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Glob Adv Health Med. 2013 Jan;2(1):44-9. doi: 10.7453/gahmj.2013.2.1.008.

Yoga in the Real World: Perceptions, Motivators, Barriers, and patterns of Use.

Author information

1
Harvard School of Public Health, Boston, Massachusetts, United States.
2
Boston Medical Center, United States.
3
Yoga Yoga, LLC, Austin, Texas, United States.
4
Brigham and Women's Hospital, Harvard Medical School, Boston, United States.

Abstract

in English, Chinese, Spanish

BACKGROUND:

Yoga is a mind-body exercise practiced by nearly 16 million US adults. Clinical yoga research has yielded promising findings in physical and mental health outcomes. However, research in non-patient populations is limited. The purpose of this study is to survey a non-clinical population to better understand yoga use in a real-world setting.

METHODS:

This study used a pre-post test design in a convenience sample of adults registered for a 4-week beginner yoga program within a network of five yoga studios in Austin, Texas. Students were linked via e-mail to baseline and endpoint surveys. Analyses were descriptive.

RESULTS:

Six hundred four students completed the baseline survey, and 290 (48%) completed the 4-week endpoint survey. Baseline demographics were similar to those in national surveys, with respondents being primarily female (86%), white (88%), and college educated (78%). The primary barrier to practice was time (55%). Respondents perceived yoga primarily as an exercise activity (92%), spiritual activity (73%), or a way to manage or treat a health condition (50%). Main reasons for taking yoga were general wellness (81%), physical exercise (80%), and stress management (73%). Ninety-eight percent believed yoga would improve their health, with 28% taking yoga to alleviate a health condition. On average, respondents practiced 3 to 4 hours/ week in and out of class.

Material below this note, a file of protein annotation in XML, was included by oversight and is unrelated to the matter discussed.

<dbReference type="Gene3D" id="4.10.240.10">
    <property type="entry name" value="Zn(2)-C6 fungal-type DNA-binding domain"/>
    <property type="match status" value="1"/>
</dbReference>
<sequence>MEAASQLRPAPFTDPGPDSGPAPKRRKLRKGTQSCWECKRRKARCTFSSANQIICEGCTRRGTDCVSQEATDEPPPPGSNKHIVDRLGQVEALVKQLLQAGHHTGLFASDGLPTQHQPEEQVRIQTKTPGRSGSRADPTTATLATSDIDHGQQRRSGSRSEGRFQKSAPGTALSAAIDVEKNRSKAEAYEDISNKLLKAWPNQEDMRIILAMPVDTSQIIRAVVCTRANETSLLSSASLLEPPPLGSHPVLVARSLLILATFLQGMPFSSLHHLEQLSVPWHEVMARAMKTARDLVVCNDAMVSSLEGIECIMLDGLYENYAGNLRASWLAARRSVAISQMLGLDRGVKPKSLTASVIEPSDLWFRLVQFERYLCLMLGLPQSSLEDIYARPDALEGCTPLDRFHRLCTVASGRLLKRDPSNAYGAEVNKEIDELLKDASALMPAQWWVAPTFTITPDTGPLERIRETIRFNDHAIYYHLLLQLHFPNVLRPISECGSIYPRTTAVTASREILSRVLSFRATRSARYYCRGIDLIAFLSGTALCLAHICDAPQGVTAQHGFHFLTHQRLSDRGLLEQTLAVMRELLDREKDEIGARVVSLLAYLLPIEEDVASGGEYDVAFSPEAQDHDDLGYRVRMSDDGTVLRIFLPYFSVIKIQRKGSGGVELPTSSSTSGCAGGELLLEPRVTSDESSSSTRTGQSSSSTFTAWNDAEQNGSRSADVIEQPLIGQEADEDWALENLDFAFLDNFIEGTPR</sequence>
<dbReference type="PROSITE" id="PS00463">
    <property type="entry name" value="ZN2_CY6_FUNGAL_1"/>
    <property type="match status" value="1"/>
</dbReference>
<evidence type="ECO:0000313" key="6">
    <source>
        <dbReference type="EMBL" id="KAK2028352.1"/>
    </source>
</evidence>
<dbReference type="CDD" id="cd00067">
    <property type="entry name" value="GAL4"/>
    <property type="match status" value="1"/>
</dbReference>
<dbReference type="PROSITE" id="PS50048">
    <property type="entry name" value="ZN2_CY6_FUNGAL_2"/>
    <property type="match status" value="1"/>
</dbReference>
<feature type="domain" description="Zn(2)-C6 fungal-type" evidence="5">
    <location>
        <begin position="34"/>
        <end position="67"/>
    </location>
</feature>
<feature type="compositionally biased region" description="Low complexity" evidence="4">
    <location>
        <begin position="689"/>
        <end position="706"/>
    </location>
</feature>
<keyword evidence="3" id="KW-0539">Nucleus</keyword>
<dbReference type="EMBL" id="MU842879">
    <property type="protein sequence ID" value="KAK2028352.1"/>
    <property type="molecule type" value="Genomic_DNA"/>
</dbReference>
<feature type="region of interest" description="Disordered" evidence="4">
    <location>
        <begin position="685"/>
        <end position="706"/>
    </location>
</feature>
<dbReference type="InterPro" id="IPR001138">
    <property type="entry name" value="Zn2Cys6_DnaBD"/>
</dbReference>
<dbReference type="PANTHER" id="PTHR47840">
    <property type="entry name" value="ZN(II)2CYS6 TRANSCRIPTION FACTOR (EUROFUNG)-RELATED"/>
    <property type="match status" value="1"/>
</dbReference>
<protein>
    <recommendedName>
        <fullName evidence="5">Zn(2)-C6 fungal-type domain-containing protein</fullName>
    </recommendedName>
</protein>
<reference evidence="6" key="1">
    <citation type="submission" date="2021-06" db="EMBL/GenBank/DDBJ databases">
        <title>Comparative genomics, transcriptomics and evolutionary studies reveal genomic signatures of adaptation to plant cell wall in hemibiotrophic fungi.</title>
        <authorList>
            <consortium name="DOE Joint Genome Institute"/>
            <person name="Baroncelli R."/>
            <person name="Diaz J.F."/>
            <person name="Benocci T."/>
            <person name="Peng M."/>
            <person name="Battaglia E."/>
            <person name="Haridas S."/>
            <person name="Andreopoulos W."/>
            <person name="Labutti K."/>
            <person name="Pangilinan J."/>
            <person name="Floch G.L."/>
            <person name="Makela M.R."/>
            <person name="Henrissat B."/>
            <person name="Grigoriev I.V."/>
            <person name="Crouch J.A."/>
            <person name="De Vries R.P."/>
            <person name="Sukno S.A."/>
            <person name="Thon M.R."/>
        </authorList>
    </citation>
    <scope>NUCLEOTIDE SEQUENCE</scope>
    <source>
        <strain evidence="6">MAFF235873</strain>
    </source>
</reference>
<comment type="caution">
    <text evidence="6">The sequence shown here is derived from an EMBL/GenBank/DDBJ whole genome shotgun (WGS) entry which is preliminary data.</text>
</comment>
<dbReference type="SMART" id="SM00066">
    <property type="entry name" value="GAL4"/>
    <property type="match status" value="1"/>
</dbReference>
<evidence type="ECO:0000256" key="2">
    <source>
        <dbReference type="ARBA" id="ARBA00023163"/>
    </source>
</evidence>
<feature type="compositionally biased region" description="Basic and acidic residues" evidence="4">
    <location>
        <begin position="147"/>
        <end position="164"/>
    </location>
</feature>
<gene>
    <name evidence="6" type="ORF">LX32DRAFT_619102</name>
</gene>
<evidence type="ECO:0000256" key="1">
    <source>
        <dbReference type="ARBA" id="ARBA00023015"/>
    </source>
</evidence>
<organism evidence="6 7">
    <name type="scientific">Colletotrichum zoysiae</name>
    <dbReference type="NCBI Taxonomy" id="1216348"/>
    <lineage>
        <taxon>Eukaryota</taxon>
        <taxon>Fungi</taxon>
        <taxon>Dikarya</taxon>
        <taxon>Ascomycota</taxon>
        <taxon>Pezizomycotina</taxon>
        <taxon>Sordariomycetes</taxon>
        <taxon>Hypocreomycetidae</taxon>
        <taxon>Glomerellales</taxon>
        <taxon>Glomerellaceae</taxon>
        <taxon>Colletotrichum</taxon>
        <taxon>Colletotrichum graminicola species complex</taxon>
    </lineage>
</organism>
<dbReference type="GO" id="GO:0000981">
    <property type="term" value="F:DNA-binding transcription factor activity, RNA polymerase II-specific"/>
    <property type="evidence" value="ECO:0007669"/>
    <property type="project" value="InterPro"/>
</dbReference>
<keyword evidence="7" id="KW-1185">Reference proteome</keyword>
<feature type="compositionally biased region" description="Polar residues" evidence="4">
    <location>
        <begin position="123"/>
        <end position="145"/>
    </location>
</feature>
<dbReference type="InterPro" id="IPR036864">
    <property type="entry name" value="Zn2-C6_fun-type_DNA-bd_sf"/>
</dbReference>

CONCLUSIONS:

Respondent demographics were consistent with national survey data. Data show that yoga is perceived several ways. Information on practice patterns provides new information, which may improve understanding of how non-clinical populations incorporate yoga into daily life for health management.

KEYWORDS:

Yoga; back pain; exercise; mental health; motivations; patterns of use; quality of life; sleep; spirituality; stress; wellness

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